Ray says that her experiences in South Africa have had a lasting impact on her outlook on the world, and her future in legal field. “I now see the world as a global citizen, not just as an American. I now have a better understanding of the challenges of an increasingly interconnected world and am interested in working to meet these challenges,” she said. “In fact, when selecting a practice group for my law firm summer program, I chose Project Development and Finance, which advises on infrastructure projects all over the world. I am particularly interested in the ways lawyers manage political and financial risks while balancing client needs with sustainability and the long-term goals of developing nations.”

The Customary Law and Social Change in Africa was so successful that it has gone back onto the calendar for this coming fall. Ndulo says he has seen a lot of interest in the class both from within the Law School, and from the rest of Cornell University. For the upcoming class, he said, students from the wider university will be able to register, but only if there are not enough Law students to fill the course.

 

 

Students Examine Customary Law Up Close in South Africa Trip

For Law School students enrolled in LAW 6655: Customary Law and Social Change in Africa this past fall term, comparative law meant comparing up close, not just in the classroom. For three weeks, the 10 students taking the class traveled to South Africa with Muna B. Ndulo, professor of law and director of the Institute for African Development; it was the first time a Law School class had included a field trip component.

“You understand your own system better when you get exposed to other systems,” said Ndulo. “The students, I think that was a game-changer for them in terms of their perception of life and law.”

One of those students, Ebony Ray 2L, wholeheartedly agreed. “My experience in South Africa has changed my life,” she said. “The history was fascinating, infuriating, and encouraging all at the same time. It was incredibly eye-opening to learn so much about South Africa’s history and legal system while visiting and touring the very places where its history unfolded.”

Customary Law and Social Change in Africa focused on the plural law systems that are widespread throughout Africa, where customary law derived from indigenous practices coexisted with British Common Law and other legal systems that had been imported by European colonizers. The course examined how the two systems interacted and clashed in the courts, and also looked at issues like gender discrimination and land reform.

For the first part of the term, Ndulo taught the course in Ithaca with Cynthia Grant Bowman, the Dorothea S. Clarke Professor of Law. However, while Bowman was supposed to travel to South Africa with the rest of the class, she was unable to go because of illness. In South Africa, the class was held at the University of Johannesburg, with the Cornell students taught in the mornings by Professors Elmien du Plessis and George Mphedi. Classes were only part of the trip though. “They were also immersed in society,” said Ndulo.

“They spent a whole day in Soweto, meeting the community there and discussing what the challenges are and the issues that they face,” Ndulo said. “And then they spent a whole day at the Constitutional Court, which is the highest court in South Africa, learning its jurisprudence and how the court functions. And then they got immersed in a village to see the different cultures in South Africa, what they are about and that sort of thing.” Students also visited the Southern African Litigation Centre, a legal group that does high-profile human rights work throughout the region, and the leading South African woman’s organization Gender Links, as well as Johannesburg’s Apartheid Museum and the Mogalakwena Game Reserve near South Africa’s border with Botswana.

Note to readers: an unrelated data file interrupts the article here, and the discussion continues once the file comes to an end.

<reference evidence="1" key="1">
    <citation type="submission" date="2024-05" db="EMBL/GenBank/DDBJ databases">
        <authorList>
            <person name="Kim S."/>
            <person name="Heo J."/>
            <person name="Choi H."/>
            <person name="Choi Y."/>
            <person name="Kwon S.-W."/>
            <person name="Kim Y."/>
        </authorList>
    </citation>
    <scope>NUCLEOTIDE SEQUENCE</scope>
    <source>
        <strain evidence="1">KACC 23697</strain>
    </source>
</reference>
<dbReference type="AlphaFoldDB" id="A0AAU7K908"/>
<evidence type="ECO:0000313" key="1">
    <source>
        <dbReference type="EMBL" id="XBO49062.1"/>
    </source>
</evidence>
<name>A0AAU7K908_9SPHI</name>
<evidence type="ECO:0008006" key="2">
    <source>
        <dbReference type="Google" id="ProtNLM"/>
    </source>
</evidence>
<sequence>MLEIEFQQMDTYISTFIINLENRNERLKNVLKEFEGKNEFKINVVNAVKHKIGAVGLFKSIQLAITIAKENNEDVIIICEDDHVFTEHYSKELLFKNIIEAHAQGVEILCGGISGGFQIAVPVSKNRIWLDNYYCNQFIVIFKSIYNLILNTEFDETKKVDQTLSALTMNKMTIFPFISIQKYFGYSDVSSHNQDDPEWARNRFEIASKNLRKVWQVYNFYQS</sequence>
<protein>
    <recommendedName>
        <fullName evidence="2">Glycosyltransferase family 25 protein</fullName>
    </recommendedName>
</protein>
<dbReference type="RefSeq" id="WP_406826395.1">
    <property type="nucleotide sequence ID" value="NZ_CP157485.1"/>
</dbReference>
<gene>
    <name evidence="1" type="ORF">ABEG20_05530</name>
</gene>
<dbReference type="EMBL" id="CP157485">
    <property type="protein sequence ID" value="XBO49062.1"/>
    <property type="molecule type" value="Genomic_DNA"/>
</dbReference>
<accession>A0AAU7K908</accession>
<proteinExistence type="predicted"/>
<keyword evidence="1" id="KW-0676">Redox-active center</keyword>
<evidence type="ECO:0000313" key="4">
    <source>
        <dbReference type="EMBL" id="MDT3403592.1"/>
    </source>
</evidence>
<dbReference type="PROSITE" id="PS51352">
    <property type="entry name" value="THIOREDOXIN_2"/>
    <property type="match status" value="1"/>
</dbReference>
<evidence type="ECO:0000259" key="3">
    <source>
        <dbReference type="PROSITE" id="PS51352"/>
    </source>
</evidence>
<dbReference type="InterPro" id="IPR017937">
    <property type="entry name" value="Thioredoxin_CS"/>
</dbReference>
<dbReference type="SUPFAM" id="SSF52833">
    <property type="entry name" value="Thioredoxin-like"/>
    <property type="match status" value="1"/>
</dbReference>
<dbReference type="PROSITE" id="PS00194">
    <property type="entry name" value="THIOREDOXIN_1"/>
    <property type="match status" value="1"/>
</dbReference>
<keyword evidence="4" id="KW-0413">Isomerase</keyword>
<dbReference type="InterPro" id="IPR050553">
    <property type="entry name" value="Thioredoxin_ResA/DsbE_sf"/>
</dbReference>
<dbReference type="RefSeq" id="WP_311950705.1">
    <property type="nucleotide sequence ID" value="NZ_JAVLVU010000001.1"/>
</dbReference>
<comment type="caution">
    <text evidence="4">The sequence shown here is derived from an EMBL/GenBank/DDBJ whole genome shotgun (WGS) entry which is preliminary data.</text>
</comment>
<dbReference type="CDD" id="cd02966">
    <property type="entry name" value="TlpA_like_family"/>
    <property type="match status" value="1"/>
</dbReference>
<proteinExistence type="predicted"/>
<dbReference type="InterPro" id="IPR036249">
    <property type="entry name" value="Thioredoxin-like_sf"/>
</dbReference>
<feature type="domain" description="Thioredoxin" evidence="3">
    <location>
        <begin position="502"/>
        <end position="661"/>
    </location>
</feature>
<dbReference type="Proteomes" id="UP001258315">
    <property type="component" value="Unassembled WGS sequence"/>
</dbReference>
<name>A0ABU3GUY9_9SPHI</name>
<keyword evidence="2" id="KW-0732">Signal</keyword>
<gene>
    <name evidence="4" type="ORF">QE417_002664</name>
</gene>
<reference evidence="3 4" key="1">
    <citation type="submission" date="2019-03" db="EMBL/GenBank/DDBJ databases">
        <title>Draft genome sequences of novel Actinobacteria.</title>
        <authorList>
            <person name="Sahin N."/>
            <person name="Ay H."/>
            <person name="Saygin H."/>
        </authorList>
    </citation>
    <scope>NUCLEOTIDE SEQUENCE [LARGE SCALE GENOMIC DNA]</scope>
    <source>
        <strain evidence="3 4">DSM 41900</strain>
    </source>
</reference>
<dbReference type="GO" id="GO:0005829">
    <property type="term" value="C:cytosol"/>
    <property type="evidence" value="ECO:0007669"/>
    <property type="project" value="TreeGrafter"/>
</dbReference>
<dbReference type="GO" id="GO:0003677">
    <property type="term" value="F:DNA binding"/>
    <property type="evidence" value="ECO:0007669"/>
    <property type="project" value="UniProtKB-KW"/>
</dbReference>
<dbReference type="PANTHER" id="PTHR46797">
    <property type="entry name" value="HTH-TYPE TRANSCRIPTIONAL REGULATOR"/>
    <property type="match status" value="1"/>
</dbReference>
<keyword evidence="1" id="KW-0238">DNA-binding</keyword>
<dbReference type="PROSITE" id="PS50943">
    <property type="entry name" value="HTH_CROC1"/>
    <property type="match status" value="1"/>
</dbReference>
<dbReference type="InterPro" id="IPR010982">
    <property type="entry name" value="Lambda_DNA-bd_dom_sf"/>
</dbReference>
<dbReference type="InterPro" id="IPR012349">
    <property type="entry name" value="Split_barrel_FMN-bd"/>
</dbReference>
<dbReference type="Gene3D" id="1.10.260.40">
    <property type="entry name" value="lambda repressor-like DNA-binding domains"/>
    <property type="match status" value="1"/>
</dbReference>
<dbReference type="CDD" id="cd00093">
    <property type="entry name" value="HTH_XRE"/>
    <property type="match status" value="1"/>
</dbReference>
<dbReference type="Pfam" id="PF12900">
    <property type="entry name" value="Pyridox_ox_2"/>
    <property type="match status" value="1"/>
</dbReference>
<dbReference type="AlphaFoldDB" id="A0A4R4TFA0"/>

The 2Ls and 3Ls that went to South Africa specialized in a variety of different fields, but Ndulo sees value in the class for all lawyers in training. “Increasingly, in the world there’s really so much interaction,” he says. “If you look at the challenges of the environment, you know, the environment impacts everywhere. You’re not immune to what China’s doing or South Africa’s doing. And in order to really address environmental issues you have to understand what the challenges are elsewhere. So I think that it’s something that increasingly is going to be very important for everybody.”

Ray says that her experiences in South Africa have had a lasting impact on her outlook on the world, and her future in legal field. “I now see the world as a global citizen, not just as an American. I now have a better understanding of the challenges of an increasingly interconnected world and am interested in working to meet these challenges,” she said. “In fact, when selecting a practice group for my law firm summer program, I chose Project Development and Finance, which advises on infrastructure projects all over the world. I am particularly interested in the ways lawyers manage political and financial risks while balancing client needs with sustainability and the long-term goals of developing nations.”

The Customary Law and Social Change in Africa was so successful that it has gone back onto the calendar for this coming fall. Ndulo says he has seen a lot of interest in the class both from within the Law School, and from the rest of Cornell University. For the upcoming class, he said, students from the wider university will be able to register, but only if there are not enough Law students to fill the course.